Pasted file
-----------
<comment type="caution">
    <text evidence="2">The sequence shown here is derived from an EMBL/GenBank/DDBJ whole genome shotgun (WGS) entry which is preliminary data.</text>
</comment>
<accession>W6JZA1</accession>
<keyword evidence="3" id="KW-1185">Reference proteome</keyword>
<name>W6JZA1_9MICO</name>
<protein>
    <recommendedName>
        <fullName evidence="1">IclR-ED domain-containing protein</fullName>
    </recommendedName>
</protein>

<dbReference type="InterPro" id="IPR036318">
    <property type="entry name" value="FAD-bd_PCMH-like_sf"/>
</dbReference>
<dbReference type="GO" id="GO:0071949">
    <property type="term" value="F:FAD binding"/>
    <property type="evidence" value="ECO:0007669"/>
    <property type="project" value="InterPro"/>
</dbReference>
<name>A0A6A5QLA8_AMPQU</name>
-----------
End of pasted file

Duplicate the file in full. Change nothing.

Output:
<comment type="caution">
    <text evidence="2">The sequence shown here is derived from an EMBL/GenBank/DDBJ whole genome shotgun (WGS) entry which is preliminary data.</text>
</comment>
<accession>W6JZA1</accession>
<keyword evidence="3" id="KW-1185">Reference proteome</keyword>
<name>W6JZA1_9MICO</name>
<protein>
    <recommendedName>
        <fullName evidence="1">IclR-ED domain-containing protein</fullName>
    </recommendedName>
</protein>

<dbReference type="InterPro" id="IPR036318">
    <property type="entry name" value="FAD-bd_PCMH-like_sf"/>
</dbReference>
<dbReference type="GO" id="GO:0071949">
    <property type="term" value="F:FAD binding"/>
    <property type="evidence" value="ECO:0007669"/>
    <property type="project" value="InterPro"/>
</dbReference>
<name>A0A6A5QLA8_AMPQU</name>